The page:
The prime minister’s big gamble
The prime minister says he’s ready to bet on a no-deal Brexit. He might prefer an election.
Boris Johnson says he's ready to bet on no deal. He might prefer an election.
Steering a course out of the Brexit "mess" as the 31 October deadline approaches will require an "extraordinarily deft political touch", says The Economist. Brexit, and a no-deal exit in particular, will damage the economy, leave the UK "diplomatically isolated" and poses an "existential" risk to the UK as it "wrenches at the bonds with Scotland and Northern Ireland". Yet the Tories have "gambled", anointing Boris Johnson as our new prime minister, and he is "nobody's idea of a safe pair of hands".
Johnson has sworn that he will jettison the backstop designed to avoid a hard border in Ireland and vowed to leave on 31 October, "do or die". His new cabinet and the appointment of the "abrasive" Dominic Cummings (see page 25) as a key adviser signal a "unity of purpose and ideological purity", says the Financial Times. The new chancellor, Sajid Javid, has announced "significant extra funding" expected to be in the region of £1bn for steps to prepare Britain for leaving the EU on 31 October, come what may, adds Rowena Mason in The Guardian.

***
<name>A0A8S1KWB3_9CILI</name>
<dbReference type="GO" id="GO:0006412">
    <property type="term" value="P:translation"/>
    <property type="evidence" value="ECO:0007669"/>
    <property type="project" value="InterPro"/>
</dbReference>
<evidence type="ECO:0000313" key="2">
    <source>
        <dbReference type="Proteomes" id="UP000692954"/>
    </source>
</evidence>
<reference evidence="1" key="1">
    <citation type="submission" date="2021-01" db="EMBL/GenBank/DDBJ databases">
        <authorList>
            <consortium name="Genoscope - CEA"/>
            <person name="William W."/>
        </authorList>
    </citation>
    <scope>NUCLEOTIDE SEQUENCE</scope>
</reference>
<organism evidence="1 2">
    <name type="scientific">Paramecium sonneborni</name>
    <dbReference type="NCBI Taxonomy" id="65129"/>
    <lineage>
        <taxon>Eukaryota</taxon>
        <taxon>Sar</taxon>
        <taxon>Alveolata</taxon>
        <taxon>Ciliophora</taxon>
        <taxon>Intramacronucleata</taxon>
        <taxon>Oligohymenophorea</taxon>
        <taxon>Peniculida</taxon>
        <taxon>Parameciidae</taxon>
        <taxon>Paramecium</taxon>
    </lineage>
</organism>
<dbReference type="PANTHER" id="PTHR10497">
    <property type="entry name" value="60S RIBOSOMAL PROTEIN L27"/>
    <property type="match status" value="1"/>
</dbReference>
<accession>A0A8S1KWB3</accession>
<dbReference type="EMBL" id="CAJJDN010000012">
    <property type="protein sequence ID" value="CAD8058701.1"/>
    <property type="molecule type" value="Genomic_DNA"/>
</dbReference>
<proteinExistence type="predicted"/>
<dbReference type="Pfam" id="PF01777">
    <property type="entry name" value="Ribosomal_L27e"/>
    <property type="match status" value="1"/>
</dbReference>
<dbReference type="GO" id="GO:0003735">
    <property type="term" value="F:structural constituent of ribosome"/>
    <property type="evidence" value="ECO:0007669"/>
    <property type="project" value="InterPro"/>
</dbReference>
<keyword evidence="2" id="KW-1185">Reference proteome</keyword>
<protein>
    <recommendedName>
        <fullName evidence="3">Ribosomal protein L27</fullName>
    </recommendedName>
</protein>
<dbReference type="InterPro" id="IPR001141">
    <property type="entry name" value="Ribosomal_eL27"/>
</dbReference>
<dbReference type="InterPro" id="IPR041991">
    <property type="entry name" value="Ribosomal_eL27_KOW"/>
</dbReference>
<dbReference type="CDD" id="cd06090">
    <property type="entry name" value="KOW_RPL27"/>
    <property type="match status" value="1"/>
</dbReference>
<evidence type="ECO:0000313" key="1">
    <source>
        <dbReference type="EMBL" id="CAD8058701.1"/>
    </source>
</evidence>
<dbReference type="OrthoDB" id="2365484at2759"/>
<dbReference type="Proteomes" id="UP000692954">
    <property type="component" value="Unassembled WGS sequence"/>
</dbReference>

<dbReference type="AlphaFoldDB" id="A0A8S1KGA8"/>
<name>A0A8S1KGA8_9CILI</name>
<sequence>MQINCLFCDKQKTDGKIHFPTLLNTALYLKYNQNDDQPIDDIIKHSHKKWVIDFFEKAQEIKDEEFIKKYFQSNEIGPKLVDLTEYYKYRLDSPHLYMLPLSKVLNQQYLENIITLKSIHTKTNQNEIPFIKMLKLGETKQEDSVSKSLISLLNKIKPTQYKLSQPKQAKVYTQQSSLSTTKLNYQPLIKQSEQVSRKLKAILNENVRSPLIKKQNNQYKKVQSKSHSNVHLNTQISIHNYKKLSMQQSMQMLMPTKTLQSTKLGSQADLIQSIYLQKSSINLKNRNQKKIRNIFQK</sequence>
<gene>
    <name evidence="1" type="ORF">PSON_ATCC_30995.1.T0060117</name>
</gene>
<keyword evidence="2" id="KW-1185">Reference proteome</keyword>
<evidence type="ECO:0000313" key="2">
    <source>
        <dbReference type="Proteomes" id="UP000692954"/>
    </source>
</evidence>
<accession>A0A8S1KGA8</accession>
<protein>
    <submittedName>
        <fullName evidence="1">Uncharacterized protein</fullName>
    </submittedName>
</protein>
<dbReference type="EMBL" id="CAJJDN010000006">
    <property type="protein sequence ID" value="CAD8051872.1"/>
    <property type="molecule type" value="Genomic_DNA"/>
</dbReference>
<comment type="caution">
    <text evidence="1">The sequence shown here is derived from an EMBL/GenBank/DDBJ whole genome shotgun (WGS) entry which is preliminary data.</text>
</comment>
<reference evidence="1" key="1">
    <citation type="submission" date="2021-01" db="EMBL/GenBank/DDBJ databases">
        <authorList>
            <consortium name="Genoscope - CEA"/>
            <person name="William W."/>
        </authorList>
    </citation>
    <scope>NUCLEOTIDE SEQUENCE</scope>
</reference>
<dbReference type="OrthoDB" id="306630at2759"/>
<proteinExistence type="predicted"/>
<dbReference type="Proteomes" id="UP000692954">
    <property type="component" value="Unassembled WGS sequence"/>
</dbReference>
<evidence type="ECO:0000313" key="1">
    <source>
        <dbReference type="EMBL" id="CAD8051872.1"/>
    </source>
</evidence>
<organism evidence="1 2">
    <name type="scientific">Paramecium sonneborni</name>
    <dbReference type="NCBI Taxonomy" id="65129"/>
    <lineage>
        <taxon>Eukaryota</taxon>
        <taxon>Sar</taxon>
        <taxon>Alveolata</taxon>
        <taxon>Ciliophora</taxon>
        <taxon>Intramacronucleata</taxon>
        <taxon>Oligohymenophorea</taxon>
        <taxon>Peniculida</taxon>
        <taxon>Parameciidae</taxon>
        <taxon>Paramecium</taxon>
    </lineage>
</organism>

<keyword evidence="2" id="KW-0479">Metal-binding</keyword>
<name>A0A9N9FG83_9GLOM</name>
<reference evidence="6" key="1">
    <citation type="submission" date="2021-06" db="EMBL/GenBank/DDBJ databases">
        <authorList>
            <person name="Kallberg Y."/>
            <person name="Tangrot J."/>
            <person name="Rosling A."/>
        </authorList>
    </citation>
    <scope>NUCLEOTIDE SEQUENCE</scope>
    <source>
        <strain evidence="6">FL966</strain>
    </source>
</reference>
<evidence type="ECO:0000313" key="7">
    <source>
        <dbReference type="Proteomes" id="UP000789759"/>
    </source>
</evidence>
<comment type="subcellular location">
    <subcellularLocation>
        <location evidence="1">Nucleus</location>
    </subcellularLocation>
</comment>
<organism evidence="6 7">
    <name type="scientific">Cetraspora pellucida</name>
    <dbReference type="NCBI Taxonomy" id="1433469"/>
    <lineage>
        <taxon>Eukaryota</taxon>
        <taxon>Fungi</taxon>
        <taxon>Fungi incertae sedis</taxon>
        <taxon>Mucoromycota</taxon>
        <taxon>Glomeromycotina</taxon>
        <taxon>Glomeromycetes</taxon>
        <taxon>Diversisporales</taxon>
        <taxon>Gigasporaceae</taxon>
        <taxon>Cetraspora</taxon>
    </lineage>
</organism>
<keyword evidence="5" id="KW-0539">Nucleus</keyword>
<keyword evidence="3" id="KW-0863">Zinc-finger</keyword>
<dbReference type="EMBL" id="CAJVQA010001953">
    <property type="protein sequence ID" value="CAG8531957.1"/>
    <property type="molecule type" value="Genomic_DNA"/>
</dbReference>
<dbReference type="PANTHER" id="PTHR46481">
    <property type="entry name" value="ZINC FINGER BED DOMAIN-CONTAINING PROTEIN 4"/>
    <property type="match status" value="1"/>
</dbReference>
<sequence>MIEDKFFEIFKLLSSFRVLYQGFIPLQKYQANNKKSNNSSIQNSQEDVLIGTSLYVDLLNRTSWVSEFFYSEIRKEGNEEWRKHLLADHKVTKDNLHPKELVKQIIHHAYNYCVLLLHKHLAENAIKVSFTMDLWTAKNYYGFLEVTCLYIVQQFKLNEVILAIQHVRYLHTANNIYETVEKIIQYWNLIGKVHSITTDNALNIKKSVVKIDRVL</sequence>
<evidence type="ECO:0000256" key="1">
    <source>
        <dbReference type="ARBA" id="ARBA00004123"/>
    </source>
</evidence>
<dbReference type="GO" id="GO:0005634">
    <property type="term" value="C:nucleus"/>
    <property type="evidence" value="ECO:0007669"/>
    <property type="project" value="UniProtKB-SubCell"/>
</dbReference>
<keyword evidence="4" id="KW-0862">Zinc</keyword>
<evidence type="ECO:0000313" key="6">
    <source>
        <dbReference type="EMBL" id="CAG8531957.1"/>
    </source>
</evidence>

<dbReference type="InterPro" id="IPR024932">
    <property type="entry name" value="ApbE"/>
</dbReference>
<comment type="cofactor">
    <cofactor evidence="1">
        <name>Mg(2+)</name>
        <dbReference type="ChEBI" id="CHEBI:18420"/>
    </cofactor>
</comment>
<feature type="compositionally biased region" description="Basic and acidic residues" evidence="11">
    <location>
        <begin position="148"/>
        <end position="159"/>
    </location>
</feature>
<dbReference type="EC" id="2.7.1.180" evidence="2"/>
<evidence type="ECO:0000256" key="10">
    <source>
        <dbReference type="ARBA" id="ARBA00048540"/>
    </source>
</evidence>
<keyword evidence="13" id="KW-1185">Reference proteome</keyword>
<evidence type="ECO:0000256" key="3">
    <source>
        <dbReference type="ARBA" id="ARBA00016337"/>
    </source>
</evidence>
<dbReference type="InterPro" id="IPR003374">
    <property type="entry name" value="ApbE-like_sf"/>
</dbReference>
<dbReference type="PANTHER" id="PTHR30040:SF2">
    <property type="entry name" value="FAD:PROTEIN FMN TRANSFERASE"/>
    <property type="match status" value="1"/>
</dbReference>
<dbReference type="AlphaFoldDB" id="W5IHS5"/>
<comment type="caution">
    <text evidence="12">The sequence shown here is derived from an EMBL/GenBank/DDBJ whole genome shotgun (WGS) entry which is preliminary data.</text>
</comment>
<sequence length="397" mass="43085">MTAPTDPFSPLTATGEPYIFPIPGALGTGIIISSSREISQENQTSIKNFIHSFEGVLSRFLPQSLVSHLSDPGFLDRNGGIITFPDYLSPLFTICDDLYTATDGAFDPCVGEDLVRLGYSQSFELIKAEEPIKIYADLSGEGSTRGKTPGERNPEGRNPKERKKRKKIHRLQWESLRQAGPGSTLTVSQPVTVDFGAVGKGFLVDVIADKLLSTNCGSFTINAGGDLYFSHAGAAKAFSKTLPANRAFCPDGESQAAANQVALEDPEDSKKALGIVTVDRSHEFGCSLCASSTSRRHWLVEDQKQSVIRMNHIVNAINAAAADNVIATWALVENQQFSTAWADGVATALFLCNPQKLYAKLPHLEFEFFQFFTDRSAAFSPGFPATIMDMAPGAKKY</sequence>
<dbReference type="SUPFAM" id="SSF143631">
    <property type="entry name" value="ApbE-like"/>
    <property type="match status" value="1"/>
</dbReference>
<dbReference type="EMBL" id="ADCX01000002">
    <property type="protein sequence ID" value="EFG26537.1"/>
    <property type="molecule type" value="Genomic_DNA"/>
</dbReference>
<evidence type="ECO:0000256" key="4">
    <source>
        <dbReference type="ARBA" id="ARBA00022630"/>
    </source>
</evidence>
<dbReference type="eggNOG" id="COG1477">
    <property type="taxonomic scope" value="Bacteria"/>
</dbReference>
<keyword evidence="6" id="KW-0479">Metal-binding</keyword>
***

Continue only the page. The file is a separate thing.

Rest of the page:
Yet his critics think that the idea that adequate no deal preparations can be in place in 100 days is "fanciful", says Andrew Sentance in The Daily Telegraph. "Strong actions, moreover, provoke strong reactions," says the Financial Times; and the number of Tories prepared to "bring down his government if Brussels proves impervious to his charms" is growing.
Get set for an autumn election
However, even if Johnson is re-elected with a decent majority (as it stands, the government's working majority will fall to just one seat if the Liberal Democrats win the Brecon and Radnorshire by-election on Thursday), it's unclear that he will persist with the huge economic risk of no deal. He has described the chances of a no-deal Brexit as "vanishingly small", says Anna Mikhailova in The Daily Telegraph, claiming he wants instead to strike a new deal with Brussels that would extend the existing one-year transition period of the withdrawal agreement by up to a year to allow a free-trade deal to be negotiated, after which point there would be no backstop. This would mean that the UK would remain in the customs union and single market for another two years, and could involve an additional payment to Brussels. However, Johnson emphasised that it was the EU's "call" if they "wanted to strike a deal", adding, "It is absolutely vital that we are able to walk away."
In this scenario, the prime minister may be hoping that an election and an increased majority will let him pass a deal with a "Northern Ireland-only backstop", says Anand Menon of the think tank UK in a Changing Europe. This was the EU's original idea, and it would guarantee an invisible border across Ireland by "tying Northern Ireland into Europe's single market". The idea is "anathema" to the Democratic Unionist Party as it would mean "drawing a regulatory line down the Irish Sea". But if Johnson had a large enough majority, the DUP and its allies would "not have the numbers to stop him".